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Tarheel Golfer


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Well I've finally decided to take the plunge and try to write my first ever blog post of any kind. Of course it would be about this hobby of fragrances that has grabbed such a hold on me.

My subject for this post is the limitless variability that can be found in wearing fragrances. I've been thinking about this a lot lately as I have been doing more and more sampling and experimenting. There is so much variability in my opinion that it's a wonder those of us who love to discuss fragrances are even discussing "apples to apples", if you will, when even discussing the same fragrance.

What I mean is I have come to realize that the same fragrance can smell very different depending upon numerous variables. Some of those variables include season, environment, skin chemistry (I know there are counter opinions to this one), amount and method of application, age of the juice, and as with some niche fragrances (I'm looking at you Creed) the batch of juice.

It's been well discussed that many fragrances, though they can be worn in any season, certainly perform or smell better in particular seasons. Just look at all of our great Youtube reviewers. They all talk about "what season", or "top ten for fall", etc. I think that climate or environment also plays a factor in this, and by that I mean the average temperatures, humidities, and even whether you wear them mainly inside or outside.

A good example for me of this environmental variability is the way one of my favorites, Creed Erolfa, performs for me. I've seen people state that it is great in the summer, and projects better in the heat. Well, it doesn't do that for me. It is true that it does do great in temperatures below 80*F, and maybe that is "in the heat" for those that made that statement. Where I live the summers get above 90*F pretty consistently, and when it does and I go outside wearing Erolfa it just vanishes. When I get back inside, and cool back off, I can smell it again. But it's like the high heat just presses it down. I know some will say that it may be causing it to project so good that I'm getting anosmic to it at those times. Maybe, but I honestly don't think so.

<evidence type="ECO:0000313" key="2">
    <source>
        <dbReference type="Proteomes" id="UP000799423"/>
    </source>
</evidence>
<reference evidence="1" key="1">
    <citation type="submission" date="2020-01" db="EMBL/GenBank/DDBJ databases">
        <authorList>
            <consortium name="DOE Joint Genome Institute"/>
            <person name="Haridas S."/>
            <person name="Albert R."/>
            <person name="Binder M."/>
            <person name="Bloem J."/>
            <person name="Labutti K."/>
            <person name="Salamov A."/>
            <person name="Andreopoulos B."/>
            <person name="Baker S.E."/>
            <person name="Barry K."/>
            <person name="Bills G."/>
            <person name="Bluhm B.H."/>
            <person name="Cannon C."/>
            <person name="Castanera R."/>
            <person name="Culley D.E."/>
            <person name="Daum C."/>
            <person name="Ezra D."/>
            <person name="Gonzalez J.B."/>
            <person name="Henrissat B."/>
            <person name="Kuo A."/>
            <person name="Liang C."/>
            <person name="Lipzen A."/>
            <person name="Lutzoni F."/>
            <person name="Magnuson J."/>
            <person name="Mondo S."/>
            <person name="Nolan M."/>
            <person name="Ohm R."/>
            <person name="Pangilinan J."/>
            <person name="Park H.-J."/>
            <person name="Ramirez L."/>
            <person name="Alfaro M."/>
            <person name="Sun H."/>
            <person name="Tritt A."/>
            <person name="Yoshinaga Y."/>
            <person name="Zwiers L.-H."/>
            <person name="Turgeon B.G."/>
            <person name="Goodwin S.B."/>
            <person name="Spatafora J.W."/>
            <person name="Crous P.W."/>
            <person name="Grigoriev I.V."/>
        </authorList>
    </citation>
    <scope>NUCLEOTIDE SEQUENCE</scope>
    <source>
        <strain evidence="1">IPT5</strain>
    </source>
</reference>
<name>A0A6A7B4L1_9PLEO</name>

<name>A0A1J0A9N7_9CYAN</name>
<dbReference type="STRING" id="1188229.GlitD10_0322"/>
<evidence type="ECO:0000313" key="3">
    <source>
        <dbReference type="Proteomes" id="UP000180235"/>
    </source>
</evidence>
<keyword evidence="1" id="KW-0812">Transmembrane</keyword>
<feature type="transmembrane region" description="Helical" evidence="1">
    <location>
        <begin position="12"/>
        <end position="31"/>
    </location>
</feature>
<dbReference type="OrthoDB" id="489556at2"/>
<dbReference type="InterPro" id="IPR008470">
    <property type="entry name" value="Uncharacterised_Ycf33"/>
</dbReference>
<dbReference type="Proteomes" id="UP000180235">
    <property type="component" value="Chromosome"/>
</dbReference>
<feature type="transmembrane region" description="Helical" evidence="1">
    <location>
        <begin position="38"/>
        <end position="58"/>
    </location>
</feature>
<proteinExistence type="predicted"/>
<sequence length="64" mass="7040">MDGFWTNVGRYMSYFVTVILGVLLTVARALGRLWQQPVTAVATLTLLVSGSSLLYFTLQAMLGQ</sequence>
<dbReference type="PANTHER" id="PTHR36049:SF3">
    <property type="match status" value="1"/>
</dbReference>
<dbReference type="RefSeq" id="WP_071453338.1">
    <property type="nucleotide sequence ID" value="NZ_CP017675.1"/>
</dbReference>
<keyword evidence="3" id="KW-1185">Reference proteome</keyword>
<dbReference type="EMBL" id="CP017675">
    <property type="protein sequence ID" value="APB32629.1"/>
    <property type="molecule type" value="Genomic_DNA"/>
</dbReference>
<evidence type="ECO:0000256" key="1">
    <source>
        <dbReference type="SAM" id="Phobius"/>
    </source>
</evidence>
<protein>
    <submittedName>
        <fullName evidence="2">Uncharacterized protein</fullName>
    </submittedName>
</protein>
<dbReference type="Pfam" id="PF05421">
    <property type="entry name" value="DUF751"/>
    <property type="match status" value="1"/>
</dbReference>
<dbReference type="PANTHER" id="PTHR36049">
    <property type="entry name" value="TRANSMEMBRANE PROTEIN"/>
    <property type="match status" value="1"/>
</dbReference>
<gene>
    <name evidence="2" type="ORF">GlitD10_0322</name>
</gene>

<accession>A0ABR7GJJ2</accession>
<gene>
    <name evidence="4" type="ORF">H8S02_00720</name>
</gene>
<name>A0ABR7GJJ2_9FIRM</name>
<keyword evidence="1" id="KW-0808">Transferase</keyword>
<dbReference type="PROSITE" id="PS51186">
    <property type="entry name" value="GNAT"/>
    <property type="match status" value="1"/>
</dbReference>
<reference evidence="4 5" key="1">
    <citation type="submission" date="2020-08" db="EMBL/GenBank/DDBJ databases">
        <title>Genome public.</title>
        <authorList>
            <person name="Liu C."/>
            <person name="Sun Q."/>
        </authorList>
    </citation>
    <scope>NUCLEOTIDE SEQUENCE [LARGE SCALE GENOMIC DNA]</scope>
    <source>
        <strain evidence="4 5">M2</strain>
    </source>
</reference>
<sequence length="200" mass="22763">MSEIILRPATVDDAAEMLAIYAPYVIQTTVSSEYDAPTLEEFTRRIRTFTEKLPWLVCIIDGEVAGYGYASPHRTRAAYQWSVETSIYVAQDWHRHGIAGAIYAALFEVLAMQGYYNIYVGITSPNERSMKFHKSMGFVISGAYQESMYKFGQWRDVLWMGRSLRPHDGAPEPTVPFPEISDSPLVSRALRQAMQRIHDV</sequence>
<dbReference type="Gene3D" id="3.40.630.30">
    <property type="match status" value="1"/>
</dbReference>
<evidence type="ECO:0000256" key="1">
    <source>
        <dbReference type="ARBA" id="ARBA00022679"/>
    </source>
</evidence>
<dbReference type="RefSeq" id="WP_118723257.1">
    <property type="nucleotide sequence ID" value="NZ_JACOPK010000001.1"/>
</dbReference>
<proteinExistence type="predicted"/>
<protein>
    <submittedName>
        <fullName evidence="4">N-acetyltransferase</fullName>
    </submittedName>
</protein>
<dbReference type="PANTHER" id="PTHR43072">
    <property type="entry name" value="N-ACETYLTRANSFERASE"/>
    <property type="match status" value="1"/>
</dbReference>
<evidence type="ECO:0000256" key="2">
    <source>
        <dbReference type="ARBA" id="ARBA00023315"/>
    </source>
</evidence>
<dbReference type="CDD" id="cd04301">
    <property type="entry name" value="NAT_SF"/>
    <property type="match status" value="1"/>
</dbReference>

What about skin chemistry? I've seen people argue that this isn't possible. That they are just molecules, and the smell of them can't change. I'm in a scientific field, and I can understand that theory. But, I've certainly experienced first hand that fragrances can in fact smell different on different people. I have a coworker that wears Azzaro Chrome, for example. It smells great on him. But when I tried it on, it was instantly a chemical, metallic mess that I had to go scrub off. I really hate that about Chrome to this day, because I really like the fragrance. It just won't work on me.

Now about amount and method of application. This variable is one that I don't think is taken into account enough when we discuss and review fragrances. First of all there is the obvious factor of whether it was dabbed/splashed on versus whether it was sprayed from an atomizer. That certainly plays a big factor in the way a fragrance will smell. I've had a few fragrances already in my short time in this hobby that I really liked when I dabbed them on from a sample vial, but really didn't like at all when I was finally able to spray a full application on. Of course the opposite is true too. Sometimes a full application from a spray reaveals the true beauty of a fragrance.

There are a couple of factors that contribute to this difference in application, and they are the volume of juice applied and the area of your body in which it gets applied. This isn't just the case with vial versus atomizer either. The differences in the atomizers can be drastic as well. Some atomizers spray out a greater volume of juice than others. Some disperse the juice into a finer mist, while others give more of a concentrated spray or stream. There is also the distance you hold the atomizer from your body when you spray that contributes to this. Obviously, if you hold it closer you get the spray concentrated in a smaller area, and the farther away the more it is dispersed over a greater area.